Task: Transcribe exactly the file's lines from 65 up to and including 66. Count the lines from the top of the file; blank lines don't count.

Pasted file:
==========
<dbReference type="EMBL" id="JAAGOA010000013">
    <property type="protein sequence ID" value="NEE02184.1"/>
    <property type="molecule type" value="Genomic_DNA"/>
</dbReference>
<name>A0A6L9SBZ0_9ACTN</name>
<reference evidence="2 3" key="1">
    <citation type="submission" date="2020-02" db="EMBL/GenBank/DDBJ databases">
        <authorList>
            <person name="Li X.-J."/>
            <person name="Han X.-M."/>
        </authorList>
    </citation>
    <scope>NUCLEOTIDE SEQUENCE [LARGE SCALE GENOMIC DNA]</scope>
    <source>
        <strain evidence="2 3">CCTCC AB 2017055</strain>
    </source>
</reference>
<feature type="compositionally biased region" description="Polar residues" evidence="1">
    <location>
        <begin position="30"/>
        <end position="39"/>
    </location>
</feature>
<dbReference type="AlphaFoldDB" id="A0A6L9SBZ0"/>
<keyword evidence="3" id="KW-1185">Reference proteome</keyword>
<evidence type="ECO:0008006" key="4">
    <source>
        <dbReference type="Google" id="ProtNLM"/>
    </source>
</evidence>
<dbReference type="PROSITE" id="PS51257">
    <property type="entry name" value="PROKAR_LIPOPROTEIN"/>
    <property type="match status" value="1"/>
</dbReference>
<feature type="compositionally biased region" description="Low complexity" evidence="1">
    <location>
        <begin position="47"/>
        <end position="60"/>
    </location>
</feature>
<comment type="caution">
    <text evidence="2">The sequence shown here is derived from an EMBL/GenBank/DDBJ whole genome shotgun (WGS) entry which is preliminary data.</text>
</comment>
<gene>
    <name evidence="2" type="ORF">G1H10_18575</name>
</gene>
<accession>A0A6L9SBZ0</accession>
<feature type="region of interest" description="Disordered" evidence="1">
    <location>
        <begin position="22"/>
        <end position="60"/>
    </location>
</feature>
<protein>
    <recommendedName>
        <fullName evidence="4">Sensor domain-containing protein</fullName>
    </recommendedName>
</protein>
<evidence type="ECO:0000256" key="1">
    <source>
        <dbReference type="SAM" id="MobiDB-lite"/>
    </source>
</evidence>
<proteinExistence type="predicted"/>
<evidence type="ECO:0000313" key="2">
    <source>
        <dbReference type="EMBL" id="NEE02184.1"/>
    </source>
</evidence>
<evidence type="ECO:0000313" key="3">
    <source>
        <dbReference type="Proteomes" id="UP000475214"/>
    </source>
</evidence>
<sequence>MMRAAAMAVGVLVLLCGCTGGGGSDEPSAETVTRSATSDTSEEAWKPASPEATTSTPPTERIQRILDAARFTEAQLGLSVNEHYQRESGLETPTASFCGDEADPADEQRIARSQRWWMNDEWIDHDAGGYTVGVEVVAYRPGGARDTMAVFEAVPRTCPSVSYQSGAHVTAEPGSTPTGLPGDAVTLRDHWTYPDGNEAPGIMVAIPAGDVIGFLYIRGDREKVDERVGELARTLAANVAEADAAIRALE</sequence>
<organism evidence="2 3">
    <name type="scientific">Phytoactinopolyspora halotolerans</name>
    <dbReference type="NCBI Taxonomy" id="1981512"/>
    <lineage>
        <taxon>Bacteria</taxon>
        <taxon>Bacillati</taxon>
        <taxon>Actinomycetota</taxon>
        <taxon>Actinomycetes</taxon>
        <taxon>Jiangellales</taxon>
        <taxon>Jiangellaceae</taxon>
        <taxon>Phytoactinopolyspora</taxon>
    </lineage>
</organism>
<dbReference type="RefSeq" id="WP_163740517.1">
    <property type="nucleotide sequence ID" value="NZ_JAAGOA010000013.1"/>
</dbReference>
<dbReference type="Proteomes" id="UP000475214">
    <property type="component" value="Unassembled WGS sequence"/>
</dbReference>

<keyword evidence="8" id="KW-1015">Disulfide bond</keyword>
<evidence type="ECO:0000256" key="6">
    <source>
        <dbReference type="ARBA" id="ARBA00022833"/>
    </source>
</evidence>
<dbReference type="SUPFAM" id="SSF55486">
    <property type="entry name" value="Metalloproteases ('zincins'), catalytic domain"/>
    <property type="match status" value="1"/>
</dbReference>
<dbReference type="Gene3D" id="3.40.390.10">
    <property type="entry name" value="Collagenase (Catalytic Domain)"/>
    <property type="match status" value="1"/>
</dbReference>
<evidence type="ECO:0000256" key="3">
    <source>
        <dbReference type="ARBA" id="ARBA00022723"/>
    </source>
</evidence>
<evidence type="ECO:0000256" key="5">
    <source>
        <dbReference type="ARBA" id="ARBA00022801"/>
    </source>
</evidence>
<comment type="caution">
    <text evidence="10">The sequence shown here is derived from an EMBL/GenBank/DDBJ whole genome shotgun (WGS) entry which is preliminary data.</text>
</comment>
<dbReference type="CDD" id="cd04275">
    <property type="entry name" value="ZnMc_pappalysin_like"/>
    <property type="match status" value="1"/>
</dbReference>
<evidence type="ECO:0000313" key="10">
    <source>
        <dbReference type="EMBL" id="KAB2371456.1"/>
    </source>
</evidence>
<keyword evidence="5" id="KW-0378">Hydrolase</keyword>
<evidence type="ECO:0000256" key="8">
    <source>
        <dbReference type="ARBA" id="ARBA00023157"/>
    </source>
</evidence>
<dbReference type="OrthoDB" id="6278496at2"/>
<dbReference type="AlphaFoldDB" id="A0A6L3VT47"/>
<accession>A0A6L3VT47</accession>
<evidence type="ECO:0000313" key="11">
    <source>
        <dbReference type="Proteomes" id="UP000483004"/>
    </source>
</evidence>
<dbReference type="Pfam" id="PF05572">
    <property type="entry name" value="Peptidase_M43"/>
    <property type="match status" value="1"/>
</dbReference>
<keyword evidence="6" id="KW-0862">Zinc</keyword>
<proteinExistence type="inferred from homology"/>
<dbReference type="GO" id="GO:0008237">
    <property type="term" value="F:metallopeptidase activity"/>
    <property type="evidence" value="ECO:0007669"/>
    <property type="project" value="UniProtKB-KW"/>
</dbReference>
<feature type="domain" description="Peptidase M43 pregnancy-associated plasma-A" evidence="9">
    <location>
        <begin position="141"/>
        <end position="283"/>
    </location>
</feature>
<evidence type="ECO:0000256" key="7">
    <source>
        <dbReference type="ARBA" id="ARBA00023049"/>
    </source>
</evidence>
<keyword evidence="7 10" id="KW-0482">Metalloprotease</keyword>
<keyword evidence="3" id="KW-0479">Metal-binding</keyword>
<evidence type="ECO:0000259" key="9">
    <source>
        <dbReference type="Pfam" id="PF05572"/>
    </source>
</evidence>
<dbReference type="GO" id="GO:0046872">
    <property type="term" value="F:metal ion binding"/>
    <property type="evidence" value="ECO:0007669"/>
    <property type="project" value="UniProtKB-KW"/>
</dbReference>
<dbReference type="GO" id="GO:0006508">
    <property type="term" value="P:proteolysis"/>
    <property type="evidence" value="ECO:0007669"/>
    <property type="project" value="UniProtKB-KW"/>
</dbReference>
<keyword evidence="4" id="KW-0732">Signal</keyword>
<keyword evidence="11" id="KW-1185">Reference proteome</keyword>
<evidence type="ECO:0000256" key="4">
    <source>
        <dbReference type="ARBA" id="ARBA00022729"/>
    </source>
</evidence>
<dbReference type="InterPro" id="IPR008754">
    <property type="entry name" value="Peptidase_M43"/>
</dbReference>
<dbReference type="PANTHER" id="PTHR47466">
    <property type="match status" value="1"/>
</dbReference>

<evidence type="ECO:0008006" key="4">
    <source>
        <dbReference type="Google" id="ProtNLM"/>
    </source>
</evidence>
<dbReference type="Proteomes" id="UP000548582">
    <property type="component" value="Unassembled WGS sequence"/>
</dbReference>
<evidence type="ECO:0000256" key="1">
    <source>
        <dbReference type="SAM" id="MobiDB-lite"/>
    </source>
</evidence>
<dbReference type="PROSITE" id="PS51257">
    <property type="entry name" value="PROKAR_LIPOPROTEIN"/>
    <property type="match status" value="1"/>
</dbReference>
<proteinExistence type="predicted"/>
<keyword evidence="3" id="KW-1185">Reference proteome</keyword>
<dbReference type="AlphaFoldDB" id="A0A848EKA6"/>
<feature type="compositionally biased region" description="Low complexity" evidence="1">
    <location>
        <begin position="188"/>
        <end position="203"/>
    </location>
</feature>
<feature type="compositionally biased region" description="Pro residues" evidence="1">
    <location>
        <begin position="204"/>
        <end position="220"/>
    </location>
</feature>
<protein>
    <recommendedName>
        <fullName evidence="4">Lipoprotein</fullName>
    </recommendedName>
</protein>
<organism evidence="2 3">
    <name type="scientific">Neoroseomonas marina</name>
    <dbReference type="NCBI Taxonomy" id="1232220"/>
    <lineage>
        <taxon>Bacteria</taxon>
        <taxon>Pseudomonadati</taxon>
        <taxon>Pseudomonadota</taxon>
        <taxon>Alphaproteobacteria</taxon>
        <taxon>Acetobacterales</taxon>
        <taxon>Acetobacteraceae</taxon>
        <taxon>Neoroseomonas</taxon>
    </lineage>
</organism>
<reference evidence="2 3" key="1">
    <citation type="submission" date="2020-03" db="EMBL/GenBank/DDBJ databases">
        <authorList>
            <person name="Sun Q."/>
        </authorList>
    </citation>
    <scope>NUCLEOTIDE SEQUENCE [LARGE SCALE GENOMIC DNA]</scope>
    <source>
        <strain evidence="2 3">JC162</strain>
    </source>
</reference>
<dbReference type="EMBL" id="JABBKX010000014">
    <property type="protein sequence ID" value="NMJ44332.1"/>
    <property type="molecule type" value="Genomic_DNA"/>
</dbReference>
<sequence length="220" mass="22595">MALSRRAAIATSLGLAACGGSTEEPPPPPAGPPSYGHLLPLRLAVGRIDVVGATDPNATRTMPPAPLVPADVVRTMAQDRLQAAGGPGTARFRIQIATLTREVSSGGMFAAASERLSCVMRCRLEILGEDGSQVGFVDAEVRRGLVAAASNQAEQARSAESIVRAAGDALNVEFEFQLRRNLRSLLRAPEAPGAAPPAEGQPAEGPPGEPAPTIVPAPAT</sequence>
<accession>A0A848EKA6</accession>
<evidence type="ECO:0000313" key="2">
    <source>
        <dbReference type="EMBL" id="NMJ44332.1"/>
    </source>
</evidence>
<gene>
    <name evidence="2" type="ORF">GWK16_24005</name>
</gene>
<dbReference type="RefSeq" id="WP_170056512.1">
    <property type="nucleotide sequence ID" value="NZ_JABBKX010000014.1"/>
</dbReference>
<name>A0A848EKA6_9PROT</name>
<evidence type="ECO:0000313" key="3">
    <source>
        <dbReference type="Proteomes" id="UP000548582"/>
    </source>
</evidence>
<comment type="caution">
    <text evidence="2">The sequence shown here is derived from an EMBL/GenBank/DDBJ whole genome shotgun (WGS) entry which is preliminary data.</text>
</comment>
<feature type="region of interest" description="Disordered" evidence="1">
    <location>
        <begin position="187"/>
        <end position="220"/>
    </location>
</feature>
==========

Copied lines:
<evidence type="ECO:0000313" key="2">
    <source>